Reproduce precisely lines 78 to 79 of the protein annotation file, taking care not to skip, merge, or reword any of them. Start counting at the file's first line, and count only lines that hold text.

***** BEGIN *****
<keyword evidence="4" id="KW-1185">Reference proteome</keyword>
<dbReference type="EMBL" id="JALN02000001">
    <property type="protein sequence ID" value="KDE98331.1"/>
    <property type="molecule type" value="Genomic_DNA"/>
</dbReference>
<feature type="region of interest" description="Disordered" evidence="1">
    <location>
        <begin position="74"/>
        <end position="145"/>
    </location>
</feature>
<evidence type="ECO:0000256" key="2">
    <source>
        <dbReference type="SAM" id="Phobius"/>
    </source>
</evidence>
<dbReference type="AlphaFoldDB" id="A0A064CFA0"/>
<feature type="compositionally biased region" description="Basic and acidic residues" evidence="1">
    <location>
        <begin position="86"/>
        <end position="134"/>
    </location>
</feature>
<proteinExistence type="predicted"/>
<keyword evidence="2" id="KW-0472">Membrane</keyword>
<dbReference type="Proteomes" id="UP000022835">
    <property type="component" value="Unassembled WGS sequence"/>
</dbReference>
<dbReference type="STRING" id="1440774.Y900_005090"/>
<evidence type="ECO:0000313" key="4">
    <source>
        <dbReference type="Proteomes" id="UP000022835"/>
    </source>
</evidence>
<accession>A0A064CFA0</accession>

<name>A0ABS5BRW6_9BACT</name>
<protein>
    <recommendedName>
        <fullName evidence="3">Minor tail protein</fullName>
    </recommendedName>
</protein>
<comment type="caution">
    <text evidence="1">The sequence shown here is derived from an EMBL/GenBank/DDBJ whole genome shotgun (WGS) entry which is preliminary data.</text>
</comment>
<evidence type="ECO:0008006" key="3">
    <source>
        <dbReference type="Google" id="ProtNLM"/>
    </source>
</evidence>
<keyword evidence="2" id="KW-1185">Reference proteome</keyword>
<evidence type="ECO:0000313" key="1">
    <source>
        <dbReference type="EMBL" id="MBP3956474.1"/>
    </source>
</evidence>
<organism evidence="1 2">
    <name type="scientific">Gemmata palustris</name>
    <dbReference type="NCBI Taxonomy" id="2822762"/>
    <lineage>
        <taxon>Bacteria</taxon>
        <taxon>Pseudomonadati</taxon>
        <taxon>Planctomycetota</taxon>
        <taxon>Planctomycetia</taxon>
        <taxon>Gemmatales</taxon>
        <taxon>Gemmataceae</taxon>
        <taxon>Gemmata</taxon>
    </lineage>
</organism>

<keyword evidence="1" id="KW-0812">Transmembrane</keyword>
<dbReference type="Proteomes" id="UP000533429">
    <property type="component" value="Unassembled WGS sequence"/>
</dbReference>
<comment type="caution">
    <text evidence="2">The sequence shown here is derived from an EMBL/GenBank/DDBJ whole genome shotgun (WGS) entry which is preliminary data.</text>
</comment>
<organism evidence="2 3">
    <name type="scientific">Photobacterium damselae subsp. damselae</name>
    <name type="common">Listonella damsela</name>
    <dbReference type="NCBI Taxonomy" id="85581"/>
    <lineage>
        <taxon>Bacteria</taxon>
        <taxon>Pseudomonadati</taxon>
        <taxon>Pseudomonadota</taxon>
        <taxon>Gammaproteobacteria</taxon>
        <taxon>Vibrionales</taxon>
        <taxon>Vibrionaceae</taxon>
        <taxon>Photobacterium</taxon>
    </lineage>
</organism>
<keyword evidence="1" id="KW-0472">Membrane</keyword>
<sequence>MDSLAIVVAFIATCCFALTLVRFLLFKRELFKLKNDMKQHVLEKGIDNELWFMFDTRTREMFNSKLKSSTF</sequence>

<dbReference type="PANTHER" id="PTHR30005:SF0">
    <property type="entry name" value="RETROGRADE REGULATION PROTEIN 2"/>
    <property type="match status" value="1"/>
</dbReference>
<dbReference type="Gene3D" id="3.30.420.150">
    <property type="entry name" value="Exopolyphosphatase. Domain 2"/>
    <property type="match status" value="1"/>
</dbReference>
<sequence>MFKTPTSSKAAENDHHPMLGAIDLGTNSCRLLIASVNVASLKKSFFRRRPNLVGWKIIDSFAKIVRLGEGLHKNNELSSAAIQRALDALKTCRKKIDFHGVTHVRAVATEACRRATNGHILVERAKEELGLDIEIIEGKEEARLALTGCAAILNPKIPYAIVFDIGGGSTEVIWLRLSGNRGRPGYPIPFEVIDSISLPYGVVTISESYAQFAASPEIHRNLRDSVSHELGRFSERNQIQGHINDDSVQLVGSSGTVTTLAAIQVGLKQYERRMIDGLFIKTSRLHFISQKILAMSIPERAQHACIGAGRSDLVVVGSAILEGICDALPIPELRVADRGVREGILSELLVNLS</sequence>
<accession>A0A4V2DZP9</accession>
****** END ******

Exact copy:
    <name type="common">Listonella damsela</name>
    <dbReference type="NCBI Taxonomy" id="85581"/>